Translating wine: part one

By Candace Epstein
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3921390861_2dfde18a46_zSpeaking the language of wine fluently requires a study of so many interesting disciplines such as biochemistry, gastronomy, linguistics, foreign languages, art, history and geography, to name a few. Add translation to this rich and complex culture and things get really challenging.

Translating the taste characterisics of wine requires the melding of a scientific mind and an artful spirit. As with any hard science, there is a great deal of objective material that needs to be rendered accurately in the target language — data such as sugar levels, degrees of alcohol, chemical compounds, temperatures, acids, fermentation processes, and the like. This is straightforward enough, albeit technical. But unlike purely scientific translation, wine also has a subjective element: the human factor. This is the sommelier or winemaker’s sensory experience of the wine. And here is where literal translation ends and artistic license begins.

The human factor is very cultural. Each individual taster has stockpiled a repertory of flavors and smells based on the culinary traditions of their country. When tasting a Chardonnay from Burgundy, a Frenchman may describe Pate d’amande (almond paste), brioche (a type of French bread), coing (quince) and groseilles (gooseberries) — all foods that are less common in the States. Since most Americans won’t have these elements in their flavor repertory, they would experience this white wine in a very different way and may describe macadamia nuts, toast, Granny Smith apples and citrus, for example. So as a translator, do you find the English equivalent for these flavors, however obscure they may seem in your target language and simply provide an apples-to-apples translation of the tasting notes? Or do you embellish a bit to convey the charm of the wine in a vocabulary that will be understood?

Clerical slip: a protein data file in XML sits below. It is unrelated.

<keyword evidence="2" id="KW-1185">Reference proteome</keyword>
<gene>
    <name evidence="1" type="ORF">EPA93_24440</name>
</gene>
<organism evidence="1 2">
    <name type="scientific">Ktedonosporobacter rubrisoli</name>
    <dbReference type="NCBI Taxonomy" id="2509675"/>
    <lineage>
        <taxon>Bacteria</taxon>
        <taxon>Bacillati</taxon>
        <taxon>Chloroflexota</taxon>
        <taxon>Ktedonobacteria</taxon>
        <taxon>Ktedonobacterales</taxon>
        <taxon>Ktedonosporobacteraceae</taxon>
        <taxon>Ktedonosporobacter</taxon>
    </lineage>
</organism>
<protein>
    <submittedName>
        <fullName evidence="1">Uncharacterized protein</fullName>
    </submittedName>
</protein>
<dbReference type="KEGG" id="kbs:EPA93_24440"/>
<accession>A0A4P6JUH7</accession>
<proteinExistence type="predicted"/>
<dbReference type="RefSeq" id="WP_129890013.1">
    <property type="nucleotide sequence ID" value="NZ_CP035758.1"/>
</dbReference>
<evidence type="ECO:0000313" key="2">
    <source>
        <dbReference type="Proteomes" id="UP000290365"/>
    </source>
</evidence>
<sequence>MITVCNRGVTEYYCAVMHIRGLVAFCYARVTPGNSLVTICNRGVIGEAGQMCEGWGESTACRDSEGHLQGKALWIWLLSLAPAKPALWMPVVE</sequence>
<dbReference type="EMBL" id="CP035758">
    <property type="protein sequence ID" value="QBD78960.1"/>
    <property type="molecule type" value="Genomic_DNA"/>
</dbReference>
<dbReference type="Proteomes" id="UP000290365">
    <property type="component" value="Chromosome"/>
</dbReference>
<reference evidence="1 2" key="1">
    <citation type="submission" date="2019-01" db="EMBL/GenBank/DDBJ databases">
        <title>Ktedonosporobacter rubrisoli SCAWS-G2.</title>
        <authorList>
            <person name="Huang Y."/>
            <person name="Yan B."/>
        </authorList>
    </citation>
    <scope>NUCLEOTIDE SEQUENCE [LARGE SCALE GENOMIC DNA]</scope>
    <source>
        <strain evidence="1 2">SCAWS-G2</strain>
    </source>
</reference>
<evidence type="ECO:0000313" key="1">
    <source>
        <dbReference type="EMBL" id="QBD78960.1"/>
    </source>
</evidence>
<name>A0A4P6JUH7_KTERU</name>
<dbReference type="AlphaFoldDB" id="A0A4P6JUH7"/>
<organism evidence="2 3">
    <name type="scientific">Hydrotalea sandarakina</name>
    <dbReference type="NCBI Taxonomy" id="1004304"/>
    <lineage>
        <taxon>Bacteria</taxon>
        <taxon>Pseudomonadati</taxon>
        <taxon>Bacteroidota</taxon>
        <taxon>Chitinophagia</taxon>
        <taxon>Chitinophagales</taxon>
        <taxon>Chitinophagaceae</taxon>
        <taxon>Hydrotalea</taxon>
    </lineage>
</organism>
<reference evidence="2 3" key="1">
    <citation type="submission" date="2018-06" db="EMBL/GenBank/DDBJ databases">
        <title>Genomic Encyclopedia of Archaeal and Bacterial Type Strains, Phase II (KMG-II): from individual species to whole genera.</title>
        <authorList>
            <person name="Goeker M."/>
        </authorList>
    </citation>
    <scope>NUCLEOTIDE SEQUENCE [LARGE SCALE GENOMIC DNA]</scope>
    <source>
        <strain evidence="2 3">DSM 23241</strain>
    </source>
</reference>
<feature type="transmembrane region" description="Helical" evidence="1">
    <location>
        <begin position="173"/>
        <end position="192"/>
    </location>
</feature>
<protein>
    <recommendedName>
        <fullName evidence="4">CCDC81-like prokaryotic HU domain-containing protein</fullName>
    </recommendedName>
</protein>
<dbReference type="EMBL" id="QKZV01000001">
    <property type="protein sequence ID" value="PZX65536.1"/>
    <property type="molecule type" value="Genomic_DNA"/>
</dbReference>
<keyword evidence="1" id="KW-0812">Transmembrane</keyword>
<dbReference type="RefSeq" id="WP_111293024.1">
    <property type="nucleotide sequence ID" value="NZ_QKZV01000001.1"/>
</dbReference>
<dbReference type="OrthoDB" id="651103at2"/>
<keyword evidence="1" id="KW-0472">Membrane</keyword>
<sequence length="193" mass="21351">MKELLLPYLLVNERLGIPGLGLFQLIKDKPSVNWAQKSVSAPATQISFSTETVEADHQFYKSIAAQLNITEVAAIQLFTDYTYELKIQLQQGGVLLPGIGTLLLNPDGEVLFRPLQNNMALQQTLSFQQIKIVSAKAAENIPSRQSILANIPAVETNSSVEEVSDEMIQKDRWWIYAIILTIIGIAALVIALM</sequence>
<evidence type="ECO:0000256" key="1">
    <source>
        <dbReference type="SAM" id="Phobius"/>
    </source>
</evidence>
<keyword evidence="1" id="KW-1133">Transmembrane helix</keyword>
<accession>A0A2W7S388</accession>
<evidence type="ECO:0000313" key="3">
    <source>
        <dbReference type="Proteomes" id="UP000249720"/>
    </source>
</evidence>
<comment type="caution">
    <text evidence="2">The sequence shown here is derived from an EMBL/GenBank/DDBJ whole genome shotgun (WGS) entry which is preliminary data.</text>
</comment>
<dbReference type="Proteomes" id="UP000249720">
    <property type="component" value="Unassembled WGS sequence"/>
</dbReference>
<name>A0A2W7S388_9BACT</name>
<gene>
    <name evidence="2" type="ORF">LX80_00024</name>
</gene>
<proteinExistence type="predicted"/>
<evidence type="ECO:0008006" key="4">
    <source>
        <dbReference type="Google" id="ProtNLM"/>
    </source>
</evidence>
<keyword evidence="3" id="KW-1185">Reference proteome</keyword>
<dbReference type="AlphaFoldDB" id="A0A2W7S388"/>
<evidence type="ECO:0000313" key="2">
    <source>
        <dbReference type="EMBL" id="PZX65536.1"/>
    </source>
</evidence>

To further complicate matters, science can’t completely be cast aside because all tastes and smells within a given wine do have a scientific makeup. For example, the aroma of cherry and that of almond share a similar chemical composition; what varies is the concentration of the compound. So the threshold of the particular taster will determine if the flavor is perceived as cherry or almond — but both would be considered “correct”. So as tempting as it may be, the translator can’t just invent fruits, nuts and spices that are common in their target culture to make a given wine “readable”. Though the tasting experience is still quite subjective (since wine tasters can only draw from tastes and smells they have already experienced when describing a wine), there are typical flavor profiles associated with each type of wine, as a function of grapes, soils, microclimate, region and winemaking techniques.

Stay tuned as we further explore these intricacies of wine translation in a future blog post.

Photo attribution: Josh Kenzer

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